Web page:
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Dyspraxia....can it affect speech?

(13 Posts)
lulumama Thu 19-Jul-07 12:48:13

DH has it in his head , that DD is dyspraxic, I thought it was to do with balance and co-ordination, but DH tells me he has met a couple of child pyschologists who have told him it can affect speech....? is this so?

Can anyone tell me more..

She is 2, and not speaking an awful lot...

We have just found out DS is dyslexic, and I think DH is worried and is googling too ! which doesn;t help

Peachy Thu 19-Jul-07 12:50:28

yes, there's a lovely little girl at DS3's nursery who is dyspraxic with speech issues.

Lulu, just a thought but iirc you're into the holistic sort of side aren't you? have a look at, our 2 sn kids go, and a friend takes their dyslexic son there.

lulumama Thu 19-Jul-07 12:51:45

oh right...thanks peachy, yes, i am that way inclined , will look at that.

I now owe DH an apology

dustystar Thu 19-Jul-07 12:52:19

Yep it can definitely affect speech. A boy I used to childmind didn't speak at all when he was two. He is 7 now and has had loads of SALT input and his speech is fine if a little stilted.

chocolateteapot Thu 19-Jul-07 12:53:34

Yes it can. There is Verbal dyspraxia where generally only the speech is affected and the rest of the motor skills are usually OK. But you can find speech difficulties with children who have the type of dyspraxia usually associated with co-ordination etc. I think it is because they have difficulty co-ordinating the movement of their tongue properly.

My DD is 8 and has had to have SALT. She didn't have it until recently as she made improvements when younger but couldn't quite get the last few sounds. When she had a course of physio when she was about 5, the physio got her to try to move her tongue up and down and side to side, I was quite shocked to see how she could hardly move it. She also struggle with eating lumps when she was little which I guess is related to some extent.

Her vocab was always fairly good when she was younger but she was difficult to understand due to the way she pronounced her words.

dustystar Thu 19-Jul-07 12:54:43

Waves at chocolateteapot

lulumama Thu 19-Jul-07 12:57:55



DD crawled at 11 months, walked at 16 months, seems to be co-ordinated, very 'in tune' with her body, if you know what i mean..when DS goes to gymnastics, she hangs off the barre, and tucks her legs up, and swings, tries to do headstands, rolls, and runs, and don;t think there is a problem there

lumpy food not a problem , but she does not eat a lot, never has

speech wise, she is not really putting words together, says 'all gone', but not really any other phrases..seems to be learning new words, but often just points, and makes a sound, repeats words quite well....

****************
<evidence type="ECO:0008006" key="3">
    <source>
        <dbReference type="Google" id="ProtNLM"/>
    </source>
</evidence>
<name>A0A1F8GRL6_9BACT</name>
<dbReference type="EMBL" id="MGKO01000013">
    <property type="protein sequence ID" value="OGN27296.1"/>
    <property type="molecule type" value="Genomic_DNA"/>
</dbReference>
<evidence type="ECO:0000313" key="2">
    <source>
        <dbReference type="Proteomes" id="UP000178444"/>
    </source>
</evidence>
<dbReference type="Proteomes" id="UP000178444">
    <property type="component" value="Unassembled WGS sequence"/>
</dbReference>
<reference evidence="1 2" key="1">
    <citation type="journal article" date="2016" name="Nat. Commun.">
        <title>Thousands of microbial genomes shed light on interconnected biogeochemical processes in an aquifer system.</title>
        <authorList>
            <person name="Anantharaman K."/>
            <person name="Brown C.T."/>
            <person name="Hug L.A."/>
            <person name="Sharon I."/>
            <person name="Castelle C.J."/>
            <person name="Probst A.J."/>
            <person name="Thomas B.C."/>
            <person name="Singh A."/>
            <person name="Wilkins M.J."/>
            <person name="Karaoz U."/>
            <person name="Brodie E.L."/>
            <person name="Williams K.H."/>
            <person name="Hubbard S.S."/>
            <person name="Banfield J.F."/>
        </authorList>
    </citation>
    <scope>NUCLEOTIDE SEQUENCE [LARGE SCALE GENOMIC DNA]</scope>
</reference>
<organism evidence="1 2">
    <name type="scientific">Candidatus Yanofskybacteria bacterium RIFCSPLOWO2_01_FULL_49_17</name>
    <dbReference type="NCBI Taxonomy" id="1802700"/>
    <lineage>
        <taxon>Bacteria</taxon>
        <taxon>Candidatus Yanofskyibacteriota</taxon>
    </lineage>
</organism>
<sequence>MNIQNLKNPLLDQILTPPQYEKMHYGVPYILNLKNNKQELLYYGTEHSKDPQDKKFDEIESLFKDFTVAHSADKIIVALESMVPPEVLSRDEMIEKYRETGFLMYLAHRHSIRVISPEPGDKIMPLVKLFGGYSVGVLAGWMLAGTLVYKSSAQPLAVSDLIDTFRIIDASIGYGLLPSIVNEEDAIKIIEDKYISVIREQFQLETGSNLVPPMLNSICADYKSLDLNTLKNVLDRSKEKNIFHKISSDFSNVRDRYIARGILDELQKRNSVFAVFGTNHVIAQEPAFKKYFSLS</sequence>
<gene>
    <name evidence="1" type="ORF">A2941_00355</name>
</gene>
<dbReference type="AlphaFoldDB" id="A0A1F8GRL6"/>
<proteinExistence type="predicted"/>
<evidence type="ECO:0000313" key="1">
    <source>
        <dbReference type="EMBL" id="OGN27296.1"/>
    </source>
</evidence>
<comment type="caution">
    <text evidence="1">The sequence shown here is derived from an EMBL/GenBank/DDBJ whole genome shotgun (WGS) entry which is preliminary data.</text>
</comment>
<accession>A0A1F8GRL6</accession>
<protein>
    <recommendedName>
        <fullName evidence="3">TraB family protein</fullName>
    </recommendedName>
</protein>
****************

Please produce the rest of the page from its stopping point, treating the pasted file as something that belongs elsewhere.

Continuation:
she has her 2 yr assessment next month, so will mention to the HV

thanks x

Peachy Thu 19-Jul-07 13:02:34

Do that Lulu, she's probably fine tbh, just a bit late.

have you thought about giving her EFA supplements? I know it sounds silly but BIBIC are very big on them and swear it helps a lot. We also have to so a routine with ds3, its more comlex for him but there are spech parts- spraying the inside of his mouth with cold water (very fine jet so no choking hazard), and massaging the mouth externally with a vibrating amssager to improve sensory response. the other one we do incolces placing a tiny (on the handle of a teaspoon rather than te bowl) taste of something strong (eg mustard, lemon, treacle) in his mouth twice day because that amkes him use his tongue to push the taste around and strengthens muscles.

lulumama Thu 19-Jul-07 13:05:19

ok, will go to chemist and get those...

i'm pretty sure she is just a late talker, but DH was quite concerned, i think the dyslexia issue with DS has made him quite sensitive to this

dustystar Thu 19-Jul-07 13:08:58

My mindee didn't say any words at two. I had him from about a year old and he didn't even babble just screeched. By 3 he said less than 10 recognisable words. I think if your dd is actaully saying words now then you are probably right and she is just a late talker. My nephew didn't really talk at all until he was 2 1/2- the HV was worried but he was fine and once he started talking he never stopped

BecklePhoenixBird Thu 19-Jul-07 13:15:02

Dyspraxia can affect speech, my friends DS does not really have any obvious co-ordination problems but her SN adviser thinks that he may have it and that is what is affecting his speech (although he is also autistic, don't know if that has anything to do with it).

However, my DS1 did not really say anything as a baby, the odd word but not before about 18 months and then he was 2.5 before he could string a couple together and nearly 3 before he talked properly in sentences. DS2 however could do conversations at 18 months. I think children just develop at different rates and I would not worry too much, DD sounds like a healthy, happy and active little girl - what else matters?

Peachy Thu 19-Jul-07 14:15:09

Beckle dyspraxia and ASD ar on the same spectrum- I owuld hazard a guess that the ASD probably is cusing it, although I ahve heard of a dyspraxia and ASD diagnosis, they're quite rare I think- esp. as language difficulties are aprt fo the Austism (as opposed Asperger) definition.

My ds1 has HFA (high functioning autism), he has SPD which is a language disoprder but unless you were an expert you couln'd tell- indeed he has a non-SPD language age of 16 -21 (he is 75). However, ds3 has a severe language probelm query asd, he lost what speech he did have and didn't talk again until 6 months ago (still extremely poor)

jimmyjamas Sat 21-Jul-07 18:30:47

my DS will be two next month and only says a handful of words. Are children supposed to be stringing sentences together by the time they turn 2? I have no idea.

He says about 10 recognisable words.

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